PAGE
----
Web Notables (March 5, 2015)

By The Editors Published on March 5, 2015

“Web Notables” is a daily feature that highlights articles readers may want to see but might have missed. It is compiled by senior editor David Mills.

Earth’s Other ‘Moon’ and its Crazy Orbit Could Reveal Mysteries of the Solar System, by Duncan Forman on the website The Conversation. It’s only five kilometers across and has a “horseshoe” orbit which keeps it a long way away most of the time, but 3753 Cruithne is a moon. Or at least a “quasi-orbital satellite.”

Holding Our Tongues, by Heather Rogers on the web magazine Tablet. “Why aren’t more non-Muslim feminists speaking up about violence against women in Muslim-majority countries?” asks the writer. Partly because they equate “critiquing misogyny in Muslim-majority cultures and supporting ‘white supremacy’”, she explains.

What Scares the New Atheists, by John Gray in the English newspaper The Guardian. Though an atheist himself, the English philosopher finds himself bemused by “evangelical” forms. Many atheists “have no interest in waging war on beliefs that mean nothing to them. . . . As an organised movement, atheism is never non-committal in this way. It always goes with an alternative belief-system – typically, a set of ideas that serves to show the modern west is the high point of human development.” This, as he points out, causes problems for them.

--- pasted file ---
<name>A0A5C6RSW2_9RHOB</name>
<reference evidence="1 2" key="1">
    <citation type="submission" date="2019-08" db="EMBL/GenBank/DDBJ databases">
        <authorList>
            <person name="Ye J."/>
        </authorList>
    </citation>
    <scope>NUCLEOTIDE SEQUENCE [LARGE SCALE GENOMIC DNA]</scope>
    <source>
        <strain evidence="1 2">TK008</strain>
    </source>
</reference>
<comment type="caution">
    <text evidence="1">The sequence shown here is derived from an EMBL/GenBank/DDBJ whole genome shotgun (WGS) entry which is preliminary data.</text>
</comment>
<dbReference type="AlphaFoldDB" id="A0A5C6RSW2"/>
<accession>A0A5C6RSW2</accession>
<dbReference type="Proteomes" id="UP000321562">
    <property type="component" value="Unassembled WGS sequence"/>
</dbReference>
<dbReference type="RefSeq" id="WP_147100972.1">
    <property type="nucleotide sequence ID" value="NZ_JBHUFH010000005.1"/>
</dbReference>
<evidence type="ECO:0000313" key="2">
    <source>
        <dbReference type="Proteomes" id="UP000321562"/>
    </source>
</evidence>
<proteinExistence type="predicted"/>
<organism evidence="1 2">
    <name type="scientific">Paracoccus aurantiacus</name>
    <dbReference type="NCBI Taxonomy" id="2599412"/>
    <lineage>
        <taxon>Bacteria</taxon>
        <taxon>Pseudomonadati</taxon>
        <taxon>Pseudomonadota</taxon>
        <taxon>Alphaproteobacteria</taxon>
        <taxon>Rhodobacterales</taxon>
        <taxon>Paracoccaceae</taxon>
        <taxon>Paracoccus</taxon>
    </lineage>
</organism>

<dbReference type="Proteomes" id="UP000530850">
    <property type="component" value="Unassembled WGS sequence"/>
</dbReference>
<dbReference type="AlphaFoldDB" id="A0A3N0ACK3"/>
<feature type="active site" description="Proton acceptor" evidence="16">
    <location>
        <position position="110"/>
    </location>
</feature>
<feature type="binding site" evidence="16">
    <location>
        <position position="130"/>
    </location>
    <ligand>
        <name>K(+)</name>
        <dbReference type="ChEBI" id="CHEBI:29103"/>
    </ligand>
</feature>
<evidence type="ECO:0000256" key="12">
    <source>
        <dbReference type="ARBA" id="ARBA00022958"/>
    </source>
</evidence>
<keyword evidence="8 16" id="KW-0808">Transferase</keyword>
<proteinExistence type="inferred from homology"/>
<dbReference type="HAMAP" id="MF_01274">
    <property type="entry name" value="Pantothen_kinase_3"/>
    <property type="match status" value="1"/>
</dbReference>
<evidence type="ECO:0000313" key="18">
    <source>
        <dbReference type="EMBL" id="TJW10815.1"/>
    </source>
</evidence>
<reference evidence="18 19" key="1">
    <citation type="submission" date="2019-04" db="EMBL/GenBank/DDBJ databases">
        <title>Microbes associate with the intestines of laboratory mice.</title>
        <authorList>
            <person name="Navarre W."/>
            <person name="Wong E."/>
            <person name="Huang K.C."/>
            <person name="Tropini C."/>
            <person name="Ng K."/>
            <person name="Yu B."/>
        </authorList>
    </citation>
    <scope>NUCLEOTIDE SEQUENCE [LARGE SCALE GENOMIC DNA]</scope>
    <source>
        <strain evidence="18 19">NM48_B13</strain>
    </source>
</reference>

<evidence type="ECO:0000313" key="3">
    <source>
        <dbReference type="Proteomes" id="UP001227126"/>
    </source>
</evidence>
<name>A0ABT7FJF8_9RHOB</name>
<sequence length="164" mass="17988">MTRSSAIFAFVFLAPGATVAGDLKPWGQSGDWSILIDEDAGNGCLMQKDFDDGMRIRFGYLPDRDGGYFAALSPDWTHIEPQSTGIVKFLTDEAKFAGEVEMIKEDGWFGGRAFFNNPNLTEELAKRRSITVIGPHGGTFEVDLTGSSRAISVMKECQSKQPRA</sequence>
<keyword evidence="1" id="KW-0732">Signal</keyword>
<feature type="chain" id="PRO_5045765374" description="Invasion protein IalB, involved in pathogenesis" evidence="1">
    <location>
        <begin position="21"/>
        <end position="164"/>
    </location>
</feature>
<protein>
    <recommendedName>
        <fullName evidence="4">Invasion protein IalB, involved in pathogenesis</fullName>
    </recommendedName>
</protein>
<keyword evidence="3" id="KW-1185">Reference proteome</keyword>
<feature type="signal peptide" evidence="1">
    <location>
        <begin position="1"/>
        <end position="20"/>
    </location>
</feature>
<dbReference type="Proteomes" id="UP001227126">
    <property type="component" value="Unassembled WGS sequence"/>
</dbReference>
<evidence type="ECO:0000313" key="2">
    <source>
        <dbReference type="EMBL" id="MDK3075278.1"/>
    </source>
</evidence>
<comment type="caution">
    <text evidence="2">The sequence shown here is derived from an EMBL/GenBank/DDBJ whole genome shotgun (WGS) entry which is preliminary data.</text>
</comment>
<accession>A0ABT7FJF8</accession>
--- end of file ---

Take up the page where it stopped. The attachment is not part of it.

Chesterton the Poet, by Michael J. Lichens on the website Catholic World Report. As more and more readers discover G. K. Chesterton’s fiction and his apologetics and cultural criticism, they should also read his poetry, writes the editor of the Catholic Exchange website. The poetry “is at times child-like as it explores the deep mysteries of faith and existence with the very heart of a child he was so praised for possessing.”

Does the Faith of Presidents Matter?, by Gary S. Smith on the Center for Vision & Values website. Yes, argues the Grove City College professor. “Their Christian convictions,”  he writes,

helped prompt William McKinley to declare war against Spain and take control of the Philippines, Theodore Roosevelt to establish national parks, Woodrow Wilson to devise the Treaty of Versailles, Herbert Hoover to reform prisons, and Franklin Roosevelt to remedy the ills of the Great Depression. Harry Truman’s decision to recognize Israel, Dwight Eisenhower’s attempt to reduce armaments, Carter’s quest to promote human rights, Ronald Reagan’s crusade to crush communism, Bill Clinton’s efforts to resolve international conflicts, George W. Bush’s support for faith-based initiatives, and Barack Obama’s policies on poverty were all motivated in large part by their faith.

From the Archives:

What Abortion Selfies Tell Us About American Community, by Ben Domenech on the website The Federalist. “What we are seeing here is a new model of communitarianism, driven by technology, which functions as a force for empowerment, rather than stability,” writes the website’s publisher.

Christianity, anarchism and community spirit, by Julia Duin in The Washington Post. A report from the four-day festival of People Against Poverty and Apathy, who are “involved in church lightly” but “manic about community and connecting,” and other groups in the growing Christian communal living movement.

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